This is a principle that Tim Ferriss highlighted in his book Tools of Titans – from his interview with Gabby Reece. She explained, “I always say that I’ll go first. That means that if I’m checking out in a store, I’ll say hello first. If I’m coming across someone and make contact, I’ll smile first. I wish people would experiment with that in their life a little bit: Be first, because most times, it comes in your favor … Other people are ready, but you have to go first. We are being trained in this world to opt out — nobody’s going first anymore.”

Ryan: How true is that! Furthermore, I have to think to myself, how many times have I been that person, the one waiting for someone else to step up and Go First. More than I’d care to admit. In 2017, I am going to make an effort to be the first one to smile, to say hello, to make an introduction or share in a group setting. It goes hand in hand with the idea of Being a Contribution. And I find that when I have the courage to operate from that mentality—when it becomes standard operating procedure— the discomfort usually dissipates and good things happen.


This was the topic of an article I read online, from Jonas Ellison. I think he framed ‘the struggle’ appropriately when he said, “You can do the small work. You can try to find the thing that takes the least amount of effort … Or you can do the Big Work. I don’t know what your Big Work is. Only you do. But it usually involves butterflies in the stomach … difficult conversations … outright doubt … gravel embedded into knees. All the good stuff. And you oddly find this tortuous thing nudging you out of bed in the morning. It carries very little sense of certainty besides the surety of that flame being ignited in your soul while doing it. At a certain point, you wonder how you’re going to do this Big Work alone. You eventually reach the end of yourself and you either burn out or … You realize you can’t do the Big Work alone. And you begin to wonder why you would even want to.”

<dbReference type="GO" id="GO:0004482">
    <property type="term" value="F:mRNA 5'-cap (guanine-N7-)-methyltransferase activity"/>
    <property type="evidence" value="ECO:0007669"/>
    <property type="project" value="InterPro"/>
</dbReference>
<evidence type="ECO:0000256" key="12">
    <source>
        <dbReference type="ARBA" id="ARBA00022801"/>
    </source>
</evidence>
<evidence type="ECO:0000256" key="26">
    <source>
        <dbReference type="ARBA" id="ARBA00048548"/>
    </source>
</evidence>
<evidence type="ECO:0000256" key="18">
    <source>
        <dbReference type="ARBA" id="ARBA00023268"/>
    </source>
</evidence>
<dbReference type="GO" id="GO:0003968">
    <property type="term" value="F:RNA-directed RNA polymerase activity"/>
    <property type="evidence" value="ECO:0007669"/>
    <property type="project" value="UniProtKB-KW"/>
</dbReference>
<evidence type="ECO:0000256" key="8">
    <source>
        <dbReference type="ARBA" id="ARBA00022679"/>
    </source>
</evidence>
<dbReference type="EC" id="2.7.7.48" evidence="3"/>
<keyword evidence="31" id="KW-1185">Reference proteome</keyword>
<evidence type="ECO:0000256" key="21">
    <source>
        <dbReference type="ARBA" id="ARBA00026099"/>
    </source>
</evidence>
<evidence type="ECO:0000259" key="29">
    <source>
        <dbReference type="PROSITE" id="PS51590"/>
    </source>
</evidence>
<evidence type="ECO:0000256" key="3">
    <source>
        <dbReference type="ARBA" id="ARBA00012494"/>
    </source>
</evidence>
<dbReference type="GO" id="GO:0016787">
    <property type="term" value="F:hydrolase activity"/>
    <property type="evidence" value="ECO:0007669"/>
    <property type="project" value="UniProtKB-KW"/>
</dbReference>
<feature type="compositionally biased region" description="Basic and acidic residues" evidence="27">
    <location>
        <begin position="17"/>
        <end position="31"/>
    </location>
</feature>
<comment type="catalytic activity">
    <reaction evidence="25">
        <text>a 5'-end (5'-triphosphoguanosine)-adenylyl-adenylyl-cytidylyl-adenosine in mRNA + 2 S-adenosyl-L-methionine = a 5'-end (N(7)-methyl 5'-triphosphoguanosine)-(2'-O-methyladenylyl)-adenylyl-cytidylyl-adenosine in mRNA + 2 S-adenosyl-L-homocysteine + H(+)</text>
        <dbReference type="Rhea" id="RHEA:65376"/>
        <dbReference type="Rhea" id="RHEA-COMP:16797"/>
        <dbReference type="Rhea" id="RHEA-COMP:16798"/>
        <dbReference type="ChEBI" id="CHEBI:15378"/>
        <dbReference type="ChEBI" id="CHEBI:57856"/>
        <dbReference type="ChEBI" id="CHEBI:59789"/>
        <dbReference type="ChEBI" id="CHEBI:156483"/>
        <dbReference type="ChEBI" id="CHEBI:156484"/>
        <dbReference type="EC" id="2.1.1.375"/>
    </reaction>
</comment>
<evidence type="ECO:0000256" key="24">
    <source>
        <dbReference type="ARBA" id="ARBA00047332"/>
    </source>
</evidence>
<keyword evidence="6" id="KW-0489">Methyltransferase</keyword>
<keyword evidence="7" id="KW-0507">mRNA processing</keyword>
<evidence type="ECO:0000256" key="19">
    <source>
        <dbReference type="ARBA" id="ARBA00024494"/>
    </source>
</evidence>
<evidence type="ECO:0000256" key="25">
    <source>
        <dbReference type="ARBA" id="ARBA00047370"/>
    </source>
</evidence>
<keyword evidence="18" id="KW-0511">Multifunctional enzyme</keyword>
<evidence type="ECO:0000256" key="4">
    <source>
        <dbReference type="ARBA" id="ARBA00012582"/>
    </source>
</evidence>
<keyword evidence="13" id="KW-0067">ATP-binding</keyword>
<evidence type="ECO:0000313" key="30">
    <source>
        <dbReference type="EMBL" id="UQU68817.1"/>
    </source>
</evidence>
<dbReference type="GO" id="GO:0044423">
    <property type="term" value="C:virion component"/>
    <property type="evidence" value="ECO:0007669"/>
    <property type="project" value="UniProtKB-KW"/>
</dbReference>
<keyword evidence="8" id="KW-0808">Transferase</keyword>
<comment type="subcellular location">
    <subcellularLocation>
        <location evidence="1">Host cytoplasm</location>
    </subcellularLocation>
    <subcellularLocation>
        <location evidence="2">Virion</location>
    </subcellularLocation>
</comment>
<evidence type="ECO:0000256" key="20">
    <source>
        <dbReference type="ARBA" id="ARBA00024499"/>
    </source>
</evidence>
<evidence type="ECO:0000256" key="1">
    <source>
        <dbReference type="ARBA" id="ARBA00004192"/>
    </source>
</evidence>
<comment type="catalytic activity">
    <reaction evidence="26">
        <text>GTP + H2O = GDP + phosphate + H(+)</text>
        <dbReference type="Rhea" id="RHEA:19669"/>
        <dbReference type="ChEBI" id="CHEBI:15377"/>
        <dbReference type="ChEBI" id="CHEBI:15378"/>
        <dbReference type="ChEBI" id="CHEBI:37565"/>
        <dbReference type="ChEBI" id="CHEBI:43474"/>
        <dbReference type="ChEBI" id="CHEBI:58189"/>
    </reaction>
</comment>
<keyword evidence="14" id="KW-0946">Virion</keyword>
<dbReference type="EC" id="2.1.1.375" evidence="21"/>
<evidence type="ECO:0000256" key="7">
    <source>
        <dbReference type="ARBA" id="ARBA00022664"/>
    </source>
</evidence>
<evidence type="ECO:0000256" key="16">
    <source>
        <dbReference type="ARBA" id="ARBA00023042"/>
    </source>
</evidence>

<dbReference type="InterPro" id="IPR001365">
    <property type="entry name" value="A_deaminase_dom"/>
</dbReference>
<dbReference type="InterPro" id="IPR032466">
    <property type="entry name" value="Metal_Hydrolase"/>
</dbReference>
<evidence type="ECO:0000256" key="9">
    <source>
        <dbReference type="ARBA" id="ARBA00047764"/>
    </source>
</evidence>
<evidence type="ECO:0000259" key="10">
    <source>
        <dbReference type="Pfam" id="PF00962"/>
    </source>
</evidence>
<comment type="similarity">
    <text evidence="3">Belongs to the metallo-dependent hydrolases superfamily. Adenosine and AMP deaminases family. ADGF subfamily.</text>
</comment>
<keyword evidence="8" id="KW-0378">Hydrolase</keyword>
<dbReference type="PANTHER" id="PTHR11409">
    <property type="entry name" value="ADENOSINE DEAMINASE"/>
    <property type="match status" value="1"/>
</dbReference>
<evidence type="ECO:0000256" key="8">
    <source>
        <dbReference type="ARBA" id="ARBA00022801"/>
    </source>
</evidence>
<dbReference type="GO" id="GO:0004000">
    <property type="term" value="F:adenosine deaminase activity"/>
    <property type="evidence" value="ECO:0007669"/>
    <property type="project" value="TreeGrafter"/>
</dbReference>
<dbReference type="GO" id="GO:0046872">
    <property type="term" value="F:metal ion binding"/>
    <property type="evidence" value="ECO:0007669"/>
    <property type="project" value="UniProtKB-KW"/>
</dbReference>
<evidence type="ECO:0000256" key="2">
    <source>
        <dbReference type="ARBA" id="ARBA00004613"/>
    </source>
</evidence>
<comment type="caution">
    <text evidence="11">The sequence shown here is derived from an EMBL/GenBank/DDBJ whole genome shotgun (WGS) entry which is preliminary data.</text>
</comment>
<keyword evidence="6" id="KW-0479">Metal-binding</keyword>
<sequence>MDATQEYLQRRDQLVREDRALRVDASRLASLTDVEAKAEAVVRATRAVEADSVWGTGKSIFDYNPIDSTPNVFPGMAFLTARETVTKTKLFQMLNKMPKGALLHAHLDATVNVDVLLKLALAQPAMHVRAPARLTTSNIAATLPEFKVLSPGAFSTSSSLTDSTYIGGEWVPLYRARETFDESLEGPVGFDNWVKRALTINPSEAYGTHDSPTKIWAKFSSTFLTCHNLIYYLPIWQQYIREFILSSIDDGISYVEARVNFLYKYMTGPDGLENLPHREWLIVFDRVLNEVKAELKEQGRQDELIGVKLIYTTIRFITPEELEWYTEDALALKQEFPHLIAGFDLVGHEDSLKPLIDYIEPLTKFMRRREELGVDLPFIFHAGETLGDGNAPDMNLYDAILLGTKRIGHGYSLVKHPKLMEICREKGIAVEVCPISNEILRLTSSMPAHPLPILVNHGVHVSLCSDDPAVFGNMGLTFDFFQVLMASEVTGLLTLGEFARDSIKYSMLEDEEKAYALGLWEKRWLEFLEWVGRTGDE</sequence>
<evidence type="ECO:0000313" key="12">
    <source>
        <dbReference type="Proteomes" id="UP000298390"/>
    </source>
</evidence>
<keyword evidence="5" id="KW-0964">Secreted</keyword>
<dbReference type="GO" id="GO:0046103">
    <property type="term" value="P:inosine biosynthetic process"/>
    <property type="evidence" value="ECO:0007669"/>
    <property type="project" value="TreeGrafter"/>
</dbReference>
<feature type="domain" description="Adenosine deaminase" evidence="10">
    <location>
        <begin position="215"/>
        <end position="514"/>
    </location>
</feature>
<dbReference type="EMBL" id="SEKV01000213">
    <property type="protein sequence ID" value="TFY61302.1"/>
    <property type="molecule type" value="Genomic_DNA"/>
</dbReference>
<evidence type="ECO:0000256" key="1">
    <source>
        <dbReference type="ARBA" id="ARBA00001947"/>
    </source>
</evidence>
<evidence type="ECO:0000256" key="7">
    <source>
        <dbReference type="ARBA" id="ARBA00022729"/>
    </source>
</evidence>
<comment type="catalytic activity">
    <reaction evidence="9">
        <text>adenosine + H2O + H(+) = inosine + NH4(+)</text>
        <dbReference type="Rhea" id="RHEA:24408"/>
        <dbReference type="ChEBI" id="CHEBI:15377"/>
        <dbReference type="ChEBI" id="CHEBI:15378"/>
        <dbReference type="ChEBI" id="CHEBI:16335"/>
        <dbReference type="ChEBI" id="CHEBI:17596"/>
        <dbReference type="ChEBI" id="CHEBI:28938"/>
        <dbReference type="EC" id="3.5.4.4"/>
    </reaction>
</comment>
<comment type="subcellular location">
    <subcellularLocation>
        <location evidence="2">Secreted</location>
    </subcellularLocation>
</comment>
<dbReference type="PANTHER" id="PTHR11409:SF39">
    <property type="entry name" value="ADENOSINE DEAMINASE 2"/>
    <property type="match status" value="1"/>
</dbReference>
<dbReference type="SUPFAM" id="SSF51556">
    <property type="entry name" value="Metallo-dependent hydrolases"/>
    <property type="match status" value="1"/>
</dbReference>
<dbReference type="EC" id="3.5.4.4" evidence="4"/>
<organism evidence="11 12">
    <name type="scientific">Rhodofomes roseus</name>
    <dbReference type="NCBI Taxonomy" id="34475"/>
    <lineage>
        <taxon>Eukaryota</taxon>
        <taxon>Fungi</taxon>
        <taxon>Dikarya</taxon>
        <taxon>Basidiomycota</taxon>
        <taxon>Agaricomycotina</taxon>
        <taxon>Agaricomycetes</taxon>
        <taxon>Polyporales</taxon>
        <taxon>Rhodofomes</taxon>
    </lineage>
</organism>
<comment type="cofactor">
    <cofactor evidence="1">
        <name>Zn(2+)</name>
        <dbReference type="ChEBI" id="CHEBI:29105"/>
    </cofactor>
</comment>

Ryan: I know what my Big Work is in 2017 … Do you? It’s the stuff that makes us irresistibly excited and at the same time incredibly uncomfortable. It usually involves new skills, new identities and the potential to make exponential impact. In the past, I’ve struggled with my Big Work—even burned out—because I’ve always tried to do it on my own. That is mindset is undoubtedly my kryptonite.

I’ll conclude with this … a note I jotted down from a recent Tim Ferriss interview with Adam Robinson. Robinson was telling stories about his childhood. His upbringing. He mentioned a comment that his father made to him before passing away.  His father said, “I’ll always remember that you did everything on your own.”  To which Robinson noted, “He did me a disservice because for decades I did do everything on my own and it’s only this past year that I’ve come to realize the importance of The Other, with a capital T and a capital O.  Magic is unleashed … a circuit is opened only when you are connecting with someone else. That’s where the miracles occur.  I wish I had known that earlier.”

2017 is a year in which I’m looking to capitalize the T and the O.

Together, let’s make some magic!

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Ryan France

Ryan France is a native of Austin Texas, father of two, super-early riser, avid reader, admitted podcast junkie & bulletproof coffee addict. In a past life, France was an aspiring professional baseball player. Today, Ryan is an entrepreneur, author and relentless innovator of the real estate industry. Read more on the "Who is Ryan?" page.